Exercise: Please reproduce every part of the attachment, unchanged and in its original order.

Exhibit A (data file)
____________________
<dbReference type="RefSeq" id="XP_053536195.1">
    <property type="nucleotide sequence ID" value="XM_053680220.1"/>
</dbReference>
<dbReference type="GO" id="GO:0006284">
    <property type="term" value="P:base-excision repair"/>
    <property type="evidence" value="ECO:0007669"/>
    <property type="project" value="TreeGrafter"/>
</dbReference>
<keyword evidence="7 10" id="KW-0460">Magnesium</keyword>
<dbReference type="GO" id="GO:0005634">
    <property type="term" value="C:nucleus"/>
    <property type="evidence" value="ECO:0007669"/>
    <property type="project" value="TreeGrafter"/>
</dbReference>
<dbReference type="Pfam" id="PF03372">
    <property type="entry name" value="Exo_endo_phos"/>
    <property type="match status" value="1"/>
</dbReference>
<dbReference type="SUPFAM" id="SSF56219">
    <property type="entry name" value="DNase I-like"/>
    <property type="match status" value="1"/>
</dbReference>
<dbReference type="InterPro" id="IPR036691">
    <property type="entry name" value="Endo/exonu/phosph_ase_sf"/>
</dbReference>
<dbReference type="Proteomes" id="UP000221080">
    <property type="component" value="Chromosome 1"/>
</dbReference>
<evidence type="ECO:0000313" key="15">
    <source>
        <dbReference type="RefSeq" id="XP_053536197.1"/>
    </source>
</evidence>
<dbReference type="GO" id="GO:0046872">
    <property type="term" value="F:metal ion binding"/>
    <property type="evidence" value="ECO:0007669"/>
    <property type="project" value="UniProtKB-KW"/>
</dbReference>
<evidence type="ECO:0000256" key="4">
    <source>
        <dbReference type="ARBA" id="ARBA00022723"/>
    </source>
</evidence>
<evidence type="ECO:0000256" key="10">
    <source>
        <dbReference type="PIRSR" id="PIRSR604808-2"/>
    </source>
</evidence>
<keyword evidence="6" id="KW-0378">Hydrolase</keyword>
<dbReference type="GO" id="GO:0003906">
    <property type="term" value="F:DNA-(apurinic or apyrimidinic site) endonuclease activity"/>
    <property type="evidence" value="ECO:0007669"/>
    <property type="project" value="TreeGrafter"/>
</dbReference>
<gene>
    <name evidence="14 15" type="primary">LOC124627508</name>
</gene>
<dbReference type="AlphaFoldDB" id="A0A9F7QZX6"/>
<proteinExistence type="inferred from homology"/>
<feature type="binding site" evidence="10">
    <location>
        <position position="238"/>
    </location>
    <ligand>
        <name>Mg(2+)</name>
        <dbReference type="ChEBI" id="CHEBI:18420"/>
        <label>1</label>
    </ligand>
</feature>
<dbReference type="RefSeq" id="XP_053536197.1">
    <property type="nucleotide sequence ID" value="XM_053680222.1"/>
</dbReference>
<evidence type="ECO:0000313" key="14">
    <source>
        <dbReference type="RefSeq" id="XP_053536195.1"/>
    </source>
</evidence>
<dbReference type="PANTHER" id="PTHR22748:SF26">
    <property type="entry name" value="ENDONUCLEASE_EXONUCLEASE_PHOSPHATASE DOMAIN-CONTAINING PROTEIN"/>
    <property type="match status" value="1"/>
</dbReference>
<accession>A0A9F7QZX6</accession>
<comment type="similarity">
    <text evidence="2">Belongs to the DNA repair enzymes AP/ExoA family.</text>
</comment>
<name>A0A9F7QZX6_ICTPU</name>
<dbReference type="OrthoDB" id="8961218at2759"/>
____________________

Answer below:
<dbReference type="RefSeq" id="XP_053536195.1">
    <property type="nucleotide sequence ID" value="XM_053680220.1"/>
</dbReference>
<dbReference type="GO" id="GO:0006284">
    <property type="term" value="P:base-excision repair"/>
    <property type="evidence" value="ECO:0007669"/>
    <property type="project" value="TreeGrafter"/>
</dbReference>
<keyword evidence="7 10" id="KW-0460">Magnesium</keyword>
<dbReference type="GO" id="GO:0005634">
    <property type="term" value="C:nucleus"/>
    <property type="evidence" value="ECO:0007669"/>
    <property type="project" value="TreeGrafter"/>
</dbReference>
<dbReference type="Pfam" id="PF03372">
    <property type="entry name" value="Exo_endo_phos"/>
    <property type="match status" value="1"/>
</dbReference>
<dbReference type="SUPFAM" id="SSF56219">
    <property type="entry name" value="DNase I-like"/>
    <property type="match status" value="1"/>
</dbReference>
<dbReference type="InterPro" id="IPR036691">
    <property type="entry name" value="Endo/exonu/phosph_ase_sf"/>
</dbReference>
<dbReference type="Proteomes" id="UP000221080">
    <property type="component" value="Chromosome 1"/>
</dbReference>
<evidence type="ECO:0000313" key="15">
    <source>
        <dbReference type="RefSeq" id="XP_053536197.1"/>
    </source>
</evidence>
<dbReference type="GO" id="GO:0046872">
    <property type="term" value="F:metal ion binding"/>
    <property type="evidence" value="ECO:0007669"/>
    <property type="project" value="UniProtKB-KW"/>
</dbReference>
<evidence type="ECO:0000256" key="4">
    <source>
        <dbReference type="ARBA" id="ARBA00022723"/>
    </source>
</evidence>
<evidence type="ECO:0000256" key="10">
    <source>
        <dbReference type="PIRSR" id="PIRSR604808-2"/>
    </source>
</evidence>
<keyword evidence="6" id="KW-0378">Hydrolase</keyword>
<dbReference type="GO" id="GO:0003906">
    <property type="term" value="F:DNA-(apurinic or apyrimidinic site) endonuclease activity"/>
    <property type="evidence" value="ECO:0007669"/>
    <property type="project" value="TreeGrafter"/>
</dbReference>
<gene>
    <name evidence="14 15" type="primary">LOC124627508</name>
</gene>
<dbReference type="AlphaFoldDB" id="A0A9F7QZX6"/>
<proteinExistence type="inferred from homology"/>
<feature type="binding site" evidence="10">
    <location>
        <position position="238"/>
    </location>
    <ligand>
        <name>Mg(2+)</name>
        <dbReference type="ChEBI" id="CHEBI:18420"/>
        <label>1</label>
    </ligand>
</feature>
<dbReference type="RefSeq" id="XP_053536197.1">
    <property type="nucleotide sequence ID" value="XM_053680222.1"/>
</dbReference>
<evidence type="ECO:0000313" key="14">
    <source>
        <dbReference type="RefSeq" id="XP_053536195.1"/>
    </source>
</evidence>
<dbReference type="PANTHER" id="PTHR22748:SF26">
    <property type="entry name" value="ENDONUCLEASE_EXONUCLEASE_PHOSPHATASE DOMAIN-CONTAINING PROTEIN"/>
    <property type="match status" value="1"/>
</dbReference>
<accession>A0A9F7QZX6</accession>
<comment type="similarity">
    <text evidence="2">Belongs to the DNA repair enzymes AP/ExoA family.</text>
</comment>
<name>A0A9F7QZX6_ICTPU</name>
<dbReference type="OrthoDB" id="8961218at2759"/>